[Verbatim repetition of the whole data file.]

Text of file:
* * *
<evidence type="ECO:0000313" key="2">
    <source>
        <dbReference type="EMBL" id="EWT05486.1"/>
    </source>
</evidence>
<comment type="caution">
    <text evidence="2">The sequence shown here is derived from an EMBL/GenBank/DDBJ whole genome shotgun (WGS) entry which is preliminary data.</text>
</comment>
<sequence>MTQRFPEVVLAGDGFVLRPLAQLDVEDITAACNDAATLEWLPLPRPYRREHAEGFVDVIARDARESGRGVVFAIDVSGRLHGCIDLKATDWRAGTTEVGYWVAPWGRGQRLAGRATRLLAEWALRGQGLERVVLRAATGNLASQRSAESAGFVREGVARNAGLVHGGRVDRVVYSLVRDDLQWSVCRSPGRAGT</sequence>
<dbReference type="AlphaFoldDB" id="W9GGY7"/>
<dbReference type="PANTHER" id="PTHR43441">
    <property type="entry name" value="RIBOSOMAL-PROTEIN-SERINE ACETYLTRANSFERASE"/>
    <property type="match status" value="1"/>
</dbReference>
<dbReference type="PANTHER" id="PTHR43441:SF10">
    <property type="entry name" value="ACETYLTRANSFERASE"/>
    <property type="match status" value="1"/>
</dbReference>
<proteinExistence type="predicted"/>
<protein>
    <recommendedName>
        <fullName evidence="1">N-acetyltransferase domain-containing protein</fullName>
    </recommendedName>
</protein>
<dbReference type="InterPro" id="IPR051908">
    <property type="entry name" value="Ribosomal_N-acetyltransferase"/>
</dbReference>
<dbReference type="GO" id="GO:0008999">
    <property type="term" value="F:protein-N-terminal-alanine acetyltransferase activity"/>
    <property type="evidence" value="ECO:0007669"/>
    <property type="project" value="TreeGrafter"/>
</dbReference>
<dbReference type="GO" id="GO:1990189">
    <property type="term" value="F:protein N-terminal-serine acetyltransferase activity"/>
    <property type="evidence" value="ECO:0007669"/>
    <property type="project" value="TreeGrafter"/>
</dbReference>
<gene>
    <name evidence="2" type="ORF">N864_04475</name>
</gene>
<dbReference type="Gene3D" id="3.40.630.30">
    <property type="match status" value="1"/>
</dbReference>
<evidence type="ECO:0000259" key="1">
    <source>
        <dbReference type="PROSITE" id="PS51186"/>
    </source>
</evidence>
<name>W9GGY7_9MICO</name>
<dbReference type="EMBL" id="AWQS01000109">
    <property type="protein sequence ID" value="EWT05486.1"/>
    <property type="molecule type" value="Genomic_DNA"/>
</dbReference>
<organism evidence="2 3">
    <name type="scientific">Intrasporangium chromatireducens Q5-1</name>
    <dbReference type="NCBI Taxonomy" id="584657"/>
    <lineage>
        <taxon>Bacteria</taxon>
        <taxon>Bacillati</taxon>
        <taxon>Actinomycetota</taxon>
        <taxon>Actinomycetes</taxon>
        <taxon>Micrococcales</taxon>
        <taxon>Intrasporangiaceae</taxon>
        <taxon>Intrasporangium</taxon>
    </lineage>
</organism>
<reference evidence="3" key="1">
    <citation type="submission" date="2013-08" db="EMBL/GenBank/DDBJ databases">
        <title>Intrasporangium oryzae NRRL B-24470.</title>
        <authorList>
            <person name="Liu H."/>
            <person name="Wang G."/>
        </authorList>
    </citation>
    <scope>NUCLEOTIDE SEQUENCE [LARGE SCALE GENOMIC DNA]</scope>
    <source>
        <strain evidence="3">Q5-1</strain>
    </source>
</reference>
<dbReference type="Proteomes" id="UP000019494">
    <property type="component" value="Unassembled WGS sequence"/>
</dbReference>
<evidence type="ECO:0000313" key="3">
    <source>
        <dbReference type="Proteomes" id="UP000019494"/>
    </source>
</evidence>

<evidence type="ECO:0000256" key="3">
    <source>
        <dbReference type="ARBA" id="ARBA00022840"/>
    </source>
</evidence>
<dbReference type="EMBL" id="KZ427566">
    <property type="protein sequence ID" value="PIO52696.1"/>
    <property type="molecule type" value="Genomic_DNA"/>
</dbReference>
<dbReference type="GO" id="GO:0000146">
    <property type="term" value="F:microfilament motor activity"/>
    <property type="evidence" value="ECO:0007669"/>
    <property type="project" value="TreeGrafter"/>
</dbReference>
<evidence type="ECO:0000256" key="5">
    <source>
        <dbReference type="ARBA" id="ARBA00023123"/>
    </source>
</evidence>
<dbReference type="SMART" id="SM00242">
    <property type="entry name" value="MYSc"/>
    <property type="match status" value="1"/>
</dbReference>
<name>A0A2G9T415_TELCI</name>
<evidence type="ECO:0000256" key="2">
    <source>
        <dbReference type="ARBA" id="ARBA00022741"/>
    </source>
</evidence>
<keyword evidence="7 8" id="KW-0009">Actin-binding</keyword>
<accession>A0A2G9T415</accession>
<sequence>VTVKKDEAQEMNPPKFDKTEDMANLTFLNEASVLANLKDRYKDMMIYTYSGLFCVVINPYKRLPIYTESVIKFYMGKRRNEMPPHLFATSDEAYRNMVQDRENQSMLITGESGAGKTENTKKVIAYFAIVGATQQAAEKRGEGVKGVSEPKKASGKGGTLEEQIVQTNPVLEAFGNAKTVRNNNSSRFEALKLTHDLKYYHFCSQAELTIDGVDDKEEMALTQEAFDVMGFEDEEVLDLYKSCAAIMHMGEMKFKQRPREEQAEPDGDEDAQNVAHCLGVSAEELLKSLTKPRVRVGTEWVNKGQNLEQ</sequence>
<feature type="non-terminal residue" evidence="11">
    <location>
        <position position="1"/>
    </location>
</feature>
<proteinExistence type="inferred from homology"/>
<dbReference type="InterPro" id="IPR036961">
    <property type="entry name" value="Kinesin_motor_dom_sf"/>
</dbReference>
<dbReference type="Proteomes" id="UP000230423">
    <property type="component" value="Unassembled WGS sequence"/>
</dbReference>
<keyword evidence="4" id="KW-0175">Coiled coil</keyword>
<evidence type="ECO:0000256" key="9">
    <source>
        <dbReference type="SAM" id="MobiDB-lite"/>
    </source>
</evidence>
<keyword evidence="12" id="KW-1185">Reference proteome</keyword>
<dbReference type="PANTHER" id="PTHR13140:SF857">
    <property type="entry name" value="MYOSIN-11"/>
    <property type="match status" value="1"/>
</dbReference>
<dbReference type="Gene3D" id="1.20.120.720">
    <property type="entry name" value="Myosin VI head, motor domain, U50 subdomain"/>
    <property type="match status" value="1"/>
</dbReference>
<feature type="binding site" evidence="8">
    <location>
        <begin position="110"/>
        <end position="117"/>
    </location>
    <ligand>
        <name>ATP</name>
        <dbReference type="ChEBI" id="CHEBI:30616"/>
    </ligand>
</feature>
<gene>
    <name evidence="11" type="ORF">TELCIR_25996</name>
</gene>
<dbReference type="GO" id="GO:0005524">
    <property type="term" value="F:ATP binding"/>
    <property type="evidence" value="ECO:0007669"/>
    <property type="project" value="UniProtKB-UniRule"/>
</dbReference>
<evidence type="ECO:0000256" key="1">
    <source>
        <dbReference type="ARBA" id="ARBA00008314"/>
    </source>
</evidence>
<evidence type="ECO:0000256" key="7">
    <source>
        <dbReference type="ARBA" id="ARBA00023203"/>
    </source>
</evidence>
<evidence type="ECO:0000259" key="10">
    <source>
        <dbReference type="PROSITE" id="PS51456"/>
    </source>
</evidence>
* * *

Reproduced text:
<evidence type="ECO:0000313" key="2">
    <source>
        <dbReference type="EMBL" id="EWT05486.1"/>
    </source>
</evidence>
<comment type="caution">
    <text evidence="2">The sequence shown here is derived from an EMBL/GenBank/DDBJ whole genome shotgun (WGS) entry which is preliminary data.</text>
</comment>
<sequence>MTQRFPEVVLAGDGFVLRPLAQLDVEDITAACNDAATLEWLPLPRPYRREHAEGFVDVIARDARESGRGVVFAIDVSGRLHGCIDLKATDWRAGTTEVGYWVAPWGRGQRLAGRATRLLAEWALRGQGLERVVLRAATGNLASQRSAESAGFVREGVARNAGLVHGGRVDRVVYSLVRDDLQWSVCRSPGRAGT</sequence>
<dbReference type="AlphaFoldDB" id="W9GGY7"/>
<dbReference type="PANTHER" id="PTHR43441">
    <property type="entry name" value="RIBOSOMAL-PROTEIN-SERINE ACETYLTRANSFERASE"/>
    <property type="match status" value="1"/>
</dbReference>
<dbReference type="PANTHER" id="PTHR43441:SF10">
    <property type="entry name" value="ACETYLTRANSFERASE"/>
    <property type="match status" value="1"/>
</dbReference>
<proteinExistence type="predicted"/>
<protein>
    <recommendedName>
        <fullName evidence="1">N-acetyltransferase domain-containing protein</fullName>
    </recommendedName>
</protein>
<dbReference type="InterPro" id="IPR051908">
    <property type="entry name" value="Ribosomal_N-acetyltransferase"/>
</dbReference>
<dbReference type="GO" id="GO:0008999">
    <property type="term" value="F:protein-N-terminal-alanine acetyltransferase activity"/>
    <property type="evidence" value="ECO:0007669"/>
    <property type="project" value="TreeGrafter"/>
</dbReference>
<dbReference type="GO" id="GO:1990189">
    <property type="term" value="F:protein N-terminal-serine acetyltransferase activity"/>
    <property type="evidence" value="ECO:0007669"/>
    <property type="project" value="TreeGrafter"/>
</dbReference>
<gene>
    <name evidence="2" type="ORF">N864_04475</name>
</gene>
<dbReference type="Gene3D" id="3.40.630.30">
    <property type="match status" value="1"/>
</dbReference>
<evidence type="ECO:0000259" key="1">
    <source>
        <dbReference type="PROSITE" id="PS51186"/>
    </source>
</evidence>
<name>W9GGY7_9MICO</name>
<dbReference type="EMBL" id="AWQS01000109">
    <property type="protein sequence ID" value="EWT05486.1"/>
    <property type="molecule type" value="Genomic_DNA"/>
</dbReference>
<organism evidence="2 3">
    <name type="scientific">Intrasporangium chromatireducens Q5-1</name>
    <dbReference type="NCBI Taxonomy" id="584657"/>
    <lineage>
        <taxon>Bacteria</taxon>
        <taxon>Bacillati</taxon>
        <taxon>Actinomycetota</taxon>
        <taxon>Actinomycetes</taxon>
        <taxon>Micrococcales</taxon>
        <taxon>Intrasporangiaceae</taxon>
        <taxon>Intrasporangium</taxon>
    </lineage>
</organism>
<reference evidence="3" key="1">
    <citation type="submission" date="2013-08" db="EMBL/GenBank/DDBJ databases">
        <title>Intrasporangium oryzae NRRL B-24470.</title>
        <authorList>
            <person name="Liu H."/>
            <person name="Wang G."/>
        </authorList>
    </citation>
    <scope>NUCLEOTIDE SEQUENCE [LARGE SCALE GENOMIC DNA]</scope>
    <source>
        <strain evidence="3">Q5-1</strain>
    </source>
</reference>
<dbReference type="Proteomes" id="UP000019494">
    <property type="component" value="Unassembled WGS sequence"/>
</dbReference>
<evidence type="ECO:0000313" key="3">
    <source>
        <dbReference type="Proteomes" id="UP000019494"/>
    </source>
</evidence>

<evidence type="ECO:0000256" key="3">
    <source>
        <dbReference type="ARBA" id="ARBA00022840"/>
    </source>
</evidence>
<dbReference type="EMBL" id="KZ427566">
    <property type="protein sequence ID" value="PIO52696.1"/>
    <property type="molecule type" value="Genomic_DNA"/>
</dbReference>
<dbReference type="GO" id="GO:0000146">
    <property type="term" value="F:microfilament motor activity"/>
    <property type="evidence" value="ECO:0007669"/>
    <property type="project" value="TreeGrafter"/>
</dbReference>
<evidence type="ECO:0000256" key="5">
    <source>
        <dbReference type="ARBA" id="ARBA00023123"/>
    </source>
</evidence>
<dbReference type="SMART" id="SM00242">
    <property type="entry name" value="MYSc"/>
    <property type="match status" value="1"/>
</dbReference>
<name>A0A2G9T415_TELCI</name>
<evidence type="ECO:0000256" key="2">
    <source>
        <dbReference type="ARBA" id="ARBA00022741"/>
    </source>
</evidence>
<keyword evidence="7 8" id="KW-0009">Actin-binding</keyword>
<accession>A0A2G9T415</accession>
<sequence>VTVKKDEAQEMNPPKFDKTEDMANLTFLNEASVLANLKDRYKDMMIYTYSGLFCVVINPYKRLPIYTESVIKFYMGKRRNEMPPHLFATSDEAYRNMVQDRENQSMLITGESGAGKTENTKKVIAYFAIVGATQQAAEKRGEGVKGVSEPKKASGKGGTLEEQIVQTNPVLEAFGNAKTVRNNNSSRFEALKLTHDLKYYHFCSQAELTIDGVDDKEEMALTQEAFDVMGFEDEEVLDLYKSCAAIMHMGEMKFKQRPREEQAEPDGDEDAQNVAHCLGVSAEELLKSLTKPRVRVGTEWVNKGQNLEQ</sequence>
<feature type="non-terminal residue" evidence="11">
    <location>
        <position position="1"/>
    </location>
</feature>
<proteinExistence type="inferred from homology"/>
<dbReference type="InterPro" id="IPR036961">
    <property type="entry name" value="Kinesin_motor_dom_sf"/>
</dbReference>
<dbReference type="Proteomes" id="UP000230423">
    <property type="component" value="Unassembled WGS sequence"/>
</dbReference>
<keyword evidence="4" id="KW-0175">Coiled coil</keyword>
<evidence type="ECO:0000256" key="9">
    <source>
        <dbReference type="SAM" id="MobiDB-lite"/>
    </source>
</evidence>
<keyword evidence="12" id="KW-1185">Reference proteome</keyword>
<dbReference type="PANTHER" id="PTHR13140:SF857">
    <property type="entry name" value="MYOSIN-11"/>
    <property type="match status" value="1"/>
</dbReference>
<dbReference type="Gene3D" id="1.20.120.720">
    <property type="entry name" value="Myosin VI head, motor domain, U50 subdomain"/>
    <property type="match status" value="1"/>
</dbReference>
<feature type="binding site" evidence="8">
    <location>
        <begin position="110"/>
        <end position="117"/>
    </location>
    <ligand>
        <name>ATP</name>
        <dbReference type="ChEBI" id="CHEBI:30616"/>
    </ligand>
</feature>
<gene>
    <name evidence="11" type="ORF">TELCIR_25996</name>
</gene>
<dbReference type="GO" id="GO:0005524">
    <property type="term" value="F:ATP binding"/>
    <property type="evidence" value="ECO:0007669"/>
    <property type="project" value="UniProtKB-UniRule"/>
</dbReference>
<evidence type="ECO:0000256" key="1">
    <source>
        <dbReference type="ARBA" id="ARBA00008314"/>
    </source>
</evidence>
<evidence type="ECO:0000256" key="7">
    <source>
        <dbReference type="ARBA" id="ARBA00023203"/>
    </source>
</evidence>
<evidence type="ECO:0000259" key="10">
    <source>
        <dbReference type="PROSITE" id="PS51456"/>
    </source>
</evidence>